To have bin-busting yields in the fall, growers need to set a good foundation in the spring. Weather and the environment are two drivers that can’t be controlled, but according to Christopher Bauer, Pioneer agronomist, there are four things that can be controlled.
“The first one being achieving uniform emergence—that can impact yield anywhere from 5 to 9 percent,” he said. “Research has shown that delayed emergence can reduce the yield of individual plants in a stand. However, the notion that a plant emerging more than 48 hours after its neighbor is a weed is clearly not supported. Careful attention to managing planting depth, seed trench compaction, surface crusting, seed furrow closure, and surface residue can help minimize these yield losses.”
For the most part, farmers have taken advantage of the planting windows Mother Nature has provided. Planting within this optimal window is the second factor growers can control.
“By doing that, you can impact yield by 2 to 5 percent, so it’s a little lower, but it’s still something,” said Bauer. “Results from Pioneer planting date studies that have been conducted over 18 growing seasons show yield was maximized when corn was planted within the two-week period around that optimum planting date. The optimum planting date was April 30 for the northern Corn Belt. Yield declined for planting dates following the optimum window, and the rate of that yield decline increased with delayed duration.”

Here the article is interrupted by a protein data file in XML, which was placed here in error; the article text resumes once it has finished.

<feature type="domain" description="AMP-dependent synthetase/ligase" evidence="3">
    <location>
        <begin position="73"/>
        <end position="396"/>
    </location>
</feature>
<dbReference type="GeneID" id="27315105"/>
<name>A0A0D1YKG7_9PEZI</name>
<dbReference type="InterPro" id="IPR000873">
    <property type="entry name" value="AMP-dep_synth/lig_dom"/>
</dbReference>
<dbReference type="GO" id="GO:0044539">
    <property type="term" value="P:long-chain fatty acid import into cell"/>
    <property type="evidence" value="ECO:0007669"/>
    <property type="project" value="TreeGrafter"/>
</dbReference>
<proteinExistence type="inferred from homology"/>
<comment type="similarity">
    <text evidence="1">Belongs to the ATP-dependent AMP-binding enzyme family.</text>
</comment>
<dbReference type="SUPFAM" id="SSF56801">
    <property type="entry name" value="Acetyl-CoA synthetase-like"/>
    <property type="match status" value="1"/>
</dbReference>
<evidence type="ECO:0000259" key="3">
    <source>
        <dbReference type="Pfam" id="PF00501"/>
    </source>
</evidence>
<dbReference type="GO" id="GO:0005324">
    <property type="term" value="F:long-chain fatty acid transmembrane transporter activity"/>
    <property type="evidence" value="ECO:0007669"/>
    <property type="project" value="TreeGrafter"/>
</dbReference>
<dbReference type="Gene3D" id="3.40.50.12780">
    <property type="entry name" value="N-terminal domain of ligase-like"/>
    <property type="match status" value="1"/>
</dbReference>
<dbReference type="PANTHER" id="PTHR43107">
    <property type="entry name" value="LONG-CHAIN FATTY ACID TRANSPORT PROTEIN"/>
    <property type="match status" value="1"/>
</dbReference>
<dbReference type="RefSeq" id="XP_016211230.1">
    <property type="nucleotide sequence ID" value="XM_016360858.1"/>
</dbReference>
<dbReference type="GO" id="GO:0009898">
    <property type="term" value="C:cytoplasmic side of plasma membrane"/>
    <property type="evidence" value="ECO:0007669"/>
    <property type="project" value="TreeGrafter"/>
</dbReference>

The third is having the correct population, which can impact yield 1 to 2 percent.
“Unlike planting timing, which is often heavily influenced by weather, plant population as a yield determining factor largely is within the control of the grower,” said Bauer. “Determining and achieving the ideal population to maximize yield is complicated as stats and population of a given situation can be influenced by a number of factors such as yield level, hybrid and weather conditions.”
The final factor is uniform plant spacing, which can positively impact yields by a small amount.
“Singulation readings on planter monitors are valuable, real-time indicators of meter performance, but poor predictors of the agronomic consequences of the common, unrealistic, non-ideal planting outcomes,” said Bauer. “With in-row spacing, uniformity does impact grain yields; however, whole field impacts on grain yields are usually relatively small, averaging 1 to 2 percent. A skip rather than lack of uniformity and seed spacing can contribute the most to corn yield loss.”
This agronomy update was made possible by Pioneer.